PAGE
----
3
$\begingroup$

Iron-age humans wish to cross an extremely stormy sea -- one that no pre-industrial vessel humans actually built could reasonably survive.

Here is a graphical guide to some hazards

enter image description here

These people don't have modern materials (titanium, plastic, carbon fibre, etc) but we can fantasize about better natural materials (wood can be more buoyant, ropes can resist snapping) which may provide equivalent benefits in many cases. Any machines must be human-powered.

These people are ingenious so fast-forward the engineering innovations (excluding powered machines) and allow them the benefit of all the hindsight we have.

How could age-of-sail ship designs be adapted to survive extremely stormy seas?

Expectations:

  • the water is deep, so no ground strikes
  • waves are frequently larger than the ship, but not (normally) several times larger,
  • irregular high winds
  • the ship doesn't have to be particularly big, say 100 humans with light cargo only
  • lifeboats don't matter, either the whole ship makes it or nobody does
  • journey of a few days
  • we need propulsion at least intermittently

What design would have the best survival chances?

$\endgroup$
4
  • 2
    $\begingroup$ Age of sail ships sometimes failed to survive stormy seas, but frequently did survive, on journeys of weeks or months. The Polynesians travelled and migrated all across the (misnamed) Pacific Ocean in pre-Iron-Age vessels, where the waves frequently were larger than the vessels. On the flipside, in 1998 there were massive losses in the modern, expensive yachts in the 1998 Sydney to Hobart yacht race, so modern design and technology is not always up to the challenge. Given all that, what are you looking for? $\endgroup$ Feb 27 at 21:19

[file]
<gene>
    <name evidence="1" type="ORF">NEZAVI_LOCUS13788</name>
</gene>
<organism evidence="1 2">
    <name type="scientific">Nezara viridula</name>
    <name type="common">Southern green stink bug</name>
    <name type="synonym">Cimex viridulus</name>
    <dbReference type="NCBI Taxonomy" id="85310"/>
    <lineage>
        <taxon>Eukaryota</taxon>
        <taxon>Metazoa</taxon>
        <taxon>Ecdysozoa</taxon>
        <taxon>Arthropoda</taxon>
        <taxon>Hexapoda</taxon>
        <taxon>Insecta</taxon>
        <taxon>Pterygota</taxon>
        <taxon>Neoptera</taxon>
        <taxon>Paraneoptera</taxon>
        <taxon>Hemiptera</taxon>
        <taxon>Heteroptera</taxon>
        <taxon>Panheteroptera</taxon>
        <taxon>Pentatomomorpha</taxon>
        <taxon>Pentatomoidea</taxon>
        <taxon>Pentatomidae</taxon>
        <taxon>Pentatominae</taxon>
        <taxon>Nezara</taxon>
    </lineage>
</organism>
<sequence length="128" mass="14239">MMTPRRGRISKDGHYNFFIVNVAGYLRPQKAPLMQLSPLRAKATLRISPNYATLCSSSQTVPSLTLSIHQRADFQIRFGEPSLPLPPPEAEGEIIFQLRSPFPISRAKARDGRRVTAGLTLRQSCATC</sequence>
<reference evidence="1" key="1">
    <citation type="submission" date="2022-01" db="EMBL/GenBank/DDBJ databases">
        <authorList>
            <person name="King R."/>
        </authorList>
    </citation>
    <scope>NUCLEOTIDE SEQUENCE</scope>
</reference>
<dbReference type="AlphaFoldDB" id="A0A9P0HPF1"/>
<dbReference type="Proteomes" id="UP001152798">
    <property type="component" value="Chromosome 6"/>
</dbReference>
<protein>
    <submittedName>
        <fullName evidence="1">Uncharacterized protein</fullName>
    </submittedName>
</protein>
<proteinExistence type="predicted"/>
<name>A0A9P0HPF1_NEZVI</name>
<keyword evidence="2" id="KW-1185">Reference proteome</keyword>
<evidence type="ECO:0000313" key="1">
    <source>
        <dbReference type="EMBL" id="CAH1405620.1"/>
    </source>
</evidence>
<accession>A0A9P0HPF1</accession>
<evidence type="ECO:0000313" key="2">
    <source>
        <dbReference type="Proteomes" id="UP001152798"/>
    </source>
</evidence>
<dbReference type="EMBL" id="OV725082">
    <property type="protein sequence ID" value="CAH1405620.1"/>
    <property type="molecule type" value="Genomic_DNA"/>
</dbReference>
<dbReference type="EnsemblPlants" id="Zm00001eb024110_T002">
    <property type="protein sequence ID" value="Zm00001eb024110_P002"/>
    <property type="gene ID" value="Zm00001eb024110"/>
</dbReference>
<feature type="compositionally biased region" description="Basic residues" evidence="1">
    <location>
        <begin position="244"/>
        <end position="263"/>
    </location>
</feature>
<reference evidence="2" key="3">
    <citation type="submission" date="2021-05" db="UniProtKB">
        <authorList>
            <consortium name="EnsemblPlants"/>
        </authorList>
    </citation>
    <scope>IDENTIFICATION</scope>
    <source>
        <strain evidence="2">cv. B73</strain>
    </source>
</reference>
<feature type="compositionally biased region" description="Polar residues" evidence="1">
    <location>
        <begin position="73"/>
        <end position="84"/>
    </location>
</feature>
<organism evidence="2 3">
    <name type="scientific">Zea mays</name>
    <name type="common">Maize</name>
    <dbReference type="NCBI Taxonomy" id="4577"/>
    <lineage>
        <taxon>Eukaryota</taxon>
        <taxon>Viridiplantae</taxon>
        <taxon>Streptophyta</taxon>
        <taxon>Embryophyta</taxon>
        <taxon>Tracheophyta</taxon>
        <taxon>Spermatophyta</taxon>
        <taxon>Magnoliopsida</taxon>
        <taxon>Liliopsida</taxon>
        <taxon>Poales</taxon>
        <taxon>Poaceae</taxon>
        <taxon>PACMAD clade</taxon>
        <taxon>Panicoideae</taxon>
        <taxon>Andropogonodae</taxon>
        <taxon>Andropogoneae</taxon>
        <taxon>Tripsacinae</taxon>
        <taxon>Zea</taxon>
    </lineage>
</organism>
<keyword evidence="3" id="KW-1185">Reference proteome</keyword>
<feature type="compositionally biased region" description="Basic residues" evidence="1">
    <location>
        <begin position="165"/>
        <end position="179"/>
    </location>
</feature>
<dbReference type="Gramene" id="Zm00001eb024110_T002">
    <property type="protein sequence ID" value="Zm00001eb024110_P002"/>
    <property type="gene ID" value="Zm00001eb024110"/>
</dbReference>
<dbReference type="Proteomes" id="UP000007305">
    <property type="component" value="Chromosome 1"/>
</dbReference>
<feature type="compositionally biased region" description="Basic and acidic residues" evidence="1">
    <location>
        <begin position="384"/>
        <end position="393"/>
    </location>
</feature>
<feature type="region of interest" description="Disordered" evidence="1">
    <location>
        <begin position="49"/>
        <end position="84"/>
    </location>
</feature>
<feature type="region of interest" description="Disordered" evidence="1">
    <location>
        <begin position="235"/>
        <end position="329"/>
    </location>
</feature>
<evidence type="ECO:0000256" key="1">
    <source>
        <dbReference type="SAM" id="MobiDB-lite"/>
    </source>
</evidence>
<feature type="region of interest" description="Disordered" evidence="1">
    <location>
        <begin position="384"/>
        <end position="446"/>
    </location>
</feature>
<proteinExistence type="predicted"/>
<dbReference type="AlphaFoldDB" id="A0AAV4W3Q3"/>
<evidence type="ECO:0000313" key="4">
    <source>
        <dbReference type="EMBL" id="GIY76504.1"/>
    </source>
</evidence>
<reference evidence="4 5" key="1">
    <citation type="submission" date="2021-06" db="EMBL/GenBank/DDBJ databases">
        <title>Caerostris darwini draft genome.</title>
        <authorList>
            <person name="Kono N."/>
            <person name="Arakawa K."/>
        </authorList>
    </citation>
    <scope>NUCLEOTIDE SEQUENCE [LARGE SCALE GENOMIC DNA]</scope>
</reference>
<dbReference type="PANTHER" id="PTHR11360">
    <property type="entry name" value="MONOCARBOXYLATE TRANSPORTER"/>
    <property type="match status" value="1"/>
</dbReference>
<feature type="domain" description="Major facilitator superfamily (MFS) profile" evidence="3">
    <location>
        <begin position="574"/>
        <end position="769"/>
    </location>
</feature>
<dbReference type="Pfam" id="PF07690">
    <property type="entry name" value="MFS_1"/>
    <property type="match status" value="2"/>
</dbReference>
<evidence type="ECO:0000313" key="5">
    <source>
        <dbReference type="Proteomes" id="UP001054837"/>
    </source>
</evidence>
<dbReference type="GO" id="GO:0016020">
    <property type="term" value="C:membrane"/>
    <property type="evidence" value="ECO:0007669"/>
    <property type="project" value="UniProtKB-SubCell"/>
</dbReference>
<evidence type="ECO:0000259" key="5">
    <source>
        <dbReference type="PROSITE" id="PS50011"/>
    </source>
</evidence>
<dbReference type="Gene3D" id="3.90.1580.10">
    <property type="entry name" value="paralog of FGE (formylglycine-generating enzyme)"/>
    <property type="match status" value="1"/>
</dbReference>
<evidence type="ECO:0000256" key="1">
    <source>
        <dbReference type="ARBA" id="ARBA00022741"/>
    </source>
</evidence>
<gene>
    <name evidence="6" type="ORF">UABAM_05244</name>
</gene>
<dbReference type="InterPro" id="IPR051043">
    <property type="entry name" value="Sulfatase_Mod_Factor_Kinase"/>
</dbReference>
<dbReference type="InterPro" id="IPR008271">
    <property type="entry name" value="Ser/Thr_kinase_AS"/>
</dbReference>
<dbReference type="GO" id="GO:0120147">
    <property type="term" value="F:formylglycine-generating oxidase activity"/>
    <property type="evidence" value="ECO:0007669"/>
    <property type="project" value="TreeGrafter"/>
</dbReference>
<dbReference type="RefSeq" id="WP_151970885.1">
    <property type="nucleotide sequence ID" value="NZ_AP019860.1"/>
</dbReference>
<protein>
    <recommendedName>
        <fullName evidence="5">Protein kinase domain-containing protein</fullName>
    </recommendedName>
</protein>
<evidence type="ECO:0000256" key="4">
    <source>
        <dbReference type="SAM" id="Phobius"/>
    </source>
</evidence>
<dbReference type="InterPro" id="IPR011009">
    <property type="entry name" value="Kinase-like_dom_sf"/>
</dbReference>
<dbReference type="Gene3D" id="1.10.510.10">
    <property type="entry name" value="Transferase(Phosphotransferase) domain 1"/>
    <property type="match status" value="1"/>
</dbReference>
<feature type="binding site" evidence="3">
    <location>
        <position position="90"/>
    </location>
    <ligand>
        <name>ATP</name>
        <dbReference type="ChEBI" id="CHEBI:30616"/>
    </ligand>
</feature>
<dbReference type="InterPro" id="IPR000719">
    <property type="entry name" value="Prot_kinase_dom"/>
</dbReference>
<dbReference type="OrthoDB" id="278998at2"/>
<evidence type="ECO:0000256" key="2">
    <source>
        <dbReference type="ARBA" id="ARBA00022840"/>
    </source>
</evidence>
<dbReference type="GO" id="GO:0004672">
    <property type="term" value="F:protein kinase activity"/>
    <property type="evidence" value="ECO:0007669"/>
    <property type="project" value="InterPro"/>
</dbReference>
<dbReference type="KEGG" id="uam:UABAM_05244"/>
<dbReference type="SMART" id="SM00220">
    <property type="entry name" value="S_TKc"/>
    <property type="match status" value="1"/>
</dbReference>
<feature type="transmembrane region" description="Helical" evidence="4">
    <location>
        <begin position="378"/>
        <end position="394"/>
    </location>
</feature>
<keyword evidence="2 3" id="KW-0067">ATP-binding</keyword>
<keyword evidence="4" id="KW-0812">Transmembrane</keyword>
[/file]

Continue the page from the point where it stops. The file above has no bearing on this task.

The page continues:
• $\begingroup$ Noah ark can survive any rouge waves 🌊 but your crews need to dressed up to board it. $\endgroup$
    – user6760
    Feb 28 at 10:06
  • $\begingroup$ So are they trying to cross the sea in one giant ship?... $\endgroup$
    – Questor
    Feb 28 at 22:08
  • 1
    $\begingroup$ Most of this does not apply to small ships, which are/were designed to withstand roll and pitch induced by waves, and were not too heavy to break up under their own weight when lifted by the middle or edges only. And with Iron Age's energy availability, propelling a ship larger than several dozen feet was unfeasible. $\endgroup$
    – Vesper
    Feb 29 at 9:18

3 Answers 3

7
$\begingroup$

There are two common ways of building a watercraft larger than a simple dugout canoe: carvel construction, where the hull planks abut each other over a frame, and clinker/lapstrake construction, where the hull planks overlap and are fastened to each other, rather than to an internal frame.

As a general rule, a clinker-built ship is more seaworthy for a given size than a carvel-built one: the lack of an internal frame means that it can flex with the waves rather than smashing through them. The downside to clinker construction is that the lack of an internal frame limits how large they can be.

There's no modification needed to make iron-age ships able to withstand extreme storms. The best-known historic examples of clinker-built ships are the Viking longships. They were used extensively in the North Atlantic -- not a sea noted for its calm temperament -- and generally survived quite well. The largest longship found so far, known today as "Roskilde 6" had a crew of around 100, right around your target size.

$\endgroup$
5
  • $\begingroup$ +1, but I think it bears mentioning that the Vikings had another important "technology" for "withstanding" the perils of deep-water sailing in the North Atlantic: a cultural willingness to just incur extreme risk of death. An awful lot of them just died. $\endgroup$
    – g s
    Feb 28 at 7:44